Tiny, Large, Very, Nice, Dumbest.

November 12, 2010 in Data,Sports

Here's a great analysis from Ben Blatt of the Harvard Sports Analysis Collective. He looked at three well-known sports writers -- Bill Simmons, Rick Reilly and Jason Whitlock -- and performed a lexical analysis to create a statistical representation of their writing styles.

What can you do with that analysis? Well, you can see what descriptive words are most frequently used by each author:

  • Simmons: Biggest, Excited, Eventually, Almost, Low
  • Whitlock: Spoiled, Several, Allegedly, Particular, Important
  • Reilly: Tiny, Large, Very, Nice, Dumbest

Or, perhaps more interestingly, you can attribute unknown works to any of the the authors. On six different papers -- the first and last from the period under consideration, which were left out of the training data -- Ben's model went 6 for 6 in choosing the correct writer. More impressively, there was no doubt - the model was 100% certain of its choices. Ben writes that he was surprised at the accuracy.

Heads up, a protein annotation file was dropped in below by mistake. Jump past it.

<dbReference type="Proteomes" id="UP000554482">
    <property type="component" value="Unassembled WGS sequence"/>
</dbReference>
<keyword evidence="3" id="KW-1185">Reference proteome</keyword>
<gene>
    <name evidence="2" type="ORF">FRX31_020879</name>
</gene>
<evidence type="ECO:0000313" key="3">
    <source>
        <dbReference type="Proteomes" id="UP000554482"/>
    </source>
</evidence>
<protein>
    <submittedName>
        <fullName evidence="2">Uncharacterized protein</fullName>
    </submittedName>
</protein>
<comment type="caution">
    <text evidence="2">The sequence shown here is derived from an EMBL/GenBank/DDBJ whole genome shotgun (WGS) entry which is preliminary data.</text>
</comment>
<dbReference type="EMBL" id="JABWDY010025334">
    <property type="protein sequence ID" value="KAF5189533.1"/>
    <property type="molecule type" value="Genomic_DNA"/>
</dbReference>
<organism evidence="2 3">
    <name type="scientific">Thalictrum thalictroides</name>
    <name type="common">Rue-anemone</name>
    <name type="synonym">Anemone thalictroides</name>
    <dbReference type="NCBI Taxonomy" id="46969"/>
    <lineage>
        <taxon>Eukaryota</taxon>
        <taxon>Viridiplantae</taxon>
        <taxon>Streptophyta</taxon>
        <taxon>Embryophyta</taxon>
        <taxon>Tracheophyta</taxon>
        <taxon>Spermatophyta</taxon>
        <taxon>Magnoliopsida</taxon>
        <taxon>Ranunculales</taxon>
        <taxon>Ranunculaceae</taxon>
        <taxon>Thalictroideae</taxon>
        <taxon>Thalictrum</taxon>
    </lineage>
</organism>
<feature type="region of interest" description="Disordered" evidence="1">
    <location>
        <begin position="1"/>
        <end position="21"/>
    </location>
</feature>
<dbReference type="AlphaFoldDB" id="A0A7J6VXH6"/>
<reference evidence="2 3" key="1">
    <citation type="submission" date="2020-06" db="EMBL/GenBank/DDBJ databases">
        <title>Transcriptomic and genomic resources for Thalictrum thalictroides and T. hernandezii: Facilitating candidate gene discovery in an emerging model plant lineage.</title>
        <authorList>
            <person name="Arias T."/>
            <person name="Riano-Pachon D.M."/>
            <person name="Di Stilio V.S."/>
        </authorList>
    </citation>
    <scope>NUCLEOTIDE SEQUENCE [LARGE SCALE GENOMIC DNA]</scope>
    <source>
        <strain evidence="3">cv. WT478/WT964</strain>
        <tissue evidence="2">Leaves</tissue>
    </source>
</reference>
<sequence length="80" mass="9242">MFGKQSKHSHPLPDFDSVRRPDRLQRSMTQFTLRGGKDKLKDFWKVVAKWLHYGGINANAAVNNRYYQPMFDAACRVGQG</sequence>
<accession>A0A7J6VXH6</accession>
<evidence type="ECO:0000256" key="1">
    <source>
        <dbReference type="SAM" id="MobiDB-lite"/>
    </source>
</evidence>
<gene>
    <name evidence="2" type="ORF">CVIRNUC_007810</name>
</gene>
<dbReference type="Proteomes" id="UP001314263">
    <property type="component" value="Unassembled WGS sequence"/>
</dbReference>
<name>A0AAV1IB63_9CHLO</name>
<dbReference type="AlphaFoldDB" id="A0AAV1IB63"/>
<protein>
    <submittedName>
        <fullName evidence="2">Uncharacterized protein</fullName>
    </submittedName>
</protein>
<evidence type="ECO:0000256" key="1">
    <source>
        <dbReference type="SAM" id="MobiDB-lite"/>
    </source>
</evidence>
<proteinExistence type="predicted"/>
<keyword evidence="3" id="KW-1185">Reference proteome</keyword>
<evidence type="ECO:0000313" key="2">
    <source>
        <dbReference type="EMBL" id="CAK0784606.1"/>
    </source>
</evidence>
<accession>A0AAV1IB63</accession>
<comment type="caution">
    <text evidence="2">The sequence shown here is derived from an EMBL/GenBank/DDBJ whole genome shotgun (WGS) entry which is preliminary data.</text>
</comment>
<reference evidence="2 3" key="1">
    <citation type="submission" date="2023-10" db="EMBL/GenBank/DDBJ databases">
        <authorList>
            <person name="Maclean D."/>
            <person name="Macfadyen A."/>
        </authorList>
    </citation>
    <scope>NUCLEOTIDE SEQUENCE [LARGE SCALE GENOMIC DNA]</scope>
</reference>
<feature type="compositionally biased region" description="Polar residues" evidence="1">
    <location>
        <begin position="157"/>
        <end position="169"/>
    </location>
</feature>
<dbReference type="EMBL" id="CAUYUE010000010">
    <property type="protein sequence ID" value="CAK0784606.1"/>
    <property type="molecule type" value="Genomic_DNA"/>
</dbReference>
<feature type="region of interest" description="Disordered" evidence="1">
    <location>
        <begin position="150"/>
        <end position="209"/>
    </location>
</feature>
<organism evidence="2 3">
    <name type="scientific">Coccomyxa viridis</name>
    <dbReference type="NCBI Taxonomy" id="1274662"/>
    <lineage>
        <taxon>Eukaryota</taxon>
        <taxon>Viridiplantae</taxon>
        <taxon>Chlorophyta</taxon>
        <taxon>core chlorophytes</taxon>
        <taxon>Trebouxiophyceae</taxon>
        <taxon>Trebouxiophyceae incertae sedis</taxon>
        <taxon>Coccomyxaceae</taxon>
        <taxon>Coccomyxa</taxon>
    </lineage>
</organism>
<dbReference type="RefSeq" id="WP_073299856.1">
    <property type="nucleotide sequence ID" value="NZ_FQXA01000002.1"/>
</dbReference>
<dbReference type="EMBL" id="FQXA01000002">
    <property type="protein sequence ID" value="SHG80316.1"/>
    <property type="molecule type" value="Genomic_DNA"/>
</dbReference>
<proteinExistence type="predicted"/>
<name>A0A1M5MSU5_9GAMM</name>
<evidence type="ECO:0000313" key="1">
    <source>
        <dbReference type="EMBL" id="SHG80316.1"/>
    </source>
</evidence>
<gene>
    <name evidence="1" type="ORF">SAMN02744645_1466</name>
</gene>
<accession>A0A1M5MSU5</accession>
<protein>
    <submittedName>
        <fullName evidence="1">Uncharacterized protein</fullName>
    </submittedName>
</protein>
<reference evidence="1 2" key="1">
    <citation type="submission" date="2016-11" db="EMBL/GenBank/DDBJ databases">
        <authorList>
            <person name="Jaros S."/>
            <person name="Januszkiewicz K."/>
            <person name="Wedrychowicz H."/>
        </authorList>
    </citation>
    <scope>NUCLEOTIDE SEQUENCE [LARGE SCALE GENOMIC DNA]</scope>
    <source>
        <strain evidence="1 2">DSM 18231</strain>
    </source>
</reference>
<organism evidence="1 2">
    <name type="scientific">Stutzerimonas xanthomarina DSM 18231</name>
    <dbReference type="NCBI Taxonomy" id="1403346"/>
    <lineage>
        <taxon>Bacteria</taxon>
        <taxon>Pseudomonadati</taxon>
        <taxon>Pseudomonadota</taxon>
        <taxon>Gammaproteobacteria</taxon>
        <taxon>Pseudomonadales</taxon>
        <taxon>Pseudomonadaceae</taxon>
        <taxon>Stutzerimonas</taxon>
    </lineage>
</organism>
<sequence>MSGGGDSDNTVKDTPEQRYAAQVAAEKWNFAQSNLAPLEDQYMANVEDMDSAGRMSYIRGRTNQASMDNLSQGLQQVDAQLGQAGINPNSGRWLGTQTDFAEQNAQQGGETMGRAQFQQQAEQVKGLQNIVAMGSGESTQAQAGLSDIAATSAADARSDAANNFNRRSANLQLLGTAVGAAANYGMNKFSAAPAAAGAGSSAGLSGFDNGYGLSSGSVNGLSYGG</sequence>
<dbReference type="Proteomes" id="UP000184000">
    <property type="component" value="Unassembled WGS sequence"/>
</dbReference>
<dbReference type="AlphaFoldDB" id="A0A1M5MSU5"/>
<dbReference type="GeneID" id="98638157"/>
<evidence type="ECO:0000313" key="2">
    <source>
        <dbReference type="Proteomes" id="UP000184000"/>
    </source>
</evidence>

This method is more frequently seen in attributing historical works, like Shakespeare or the Federalist Papers. However, Ben's success shows how powerful a statistical analysis can be. There weren't any complex algorithms at work here -- all he did was a (relatively) simple Bayesian analysis. Great and entertaining work.


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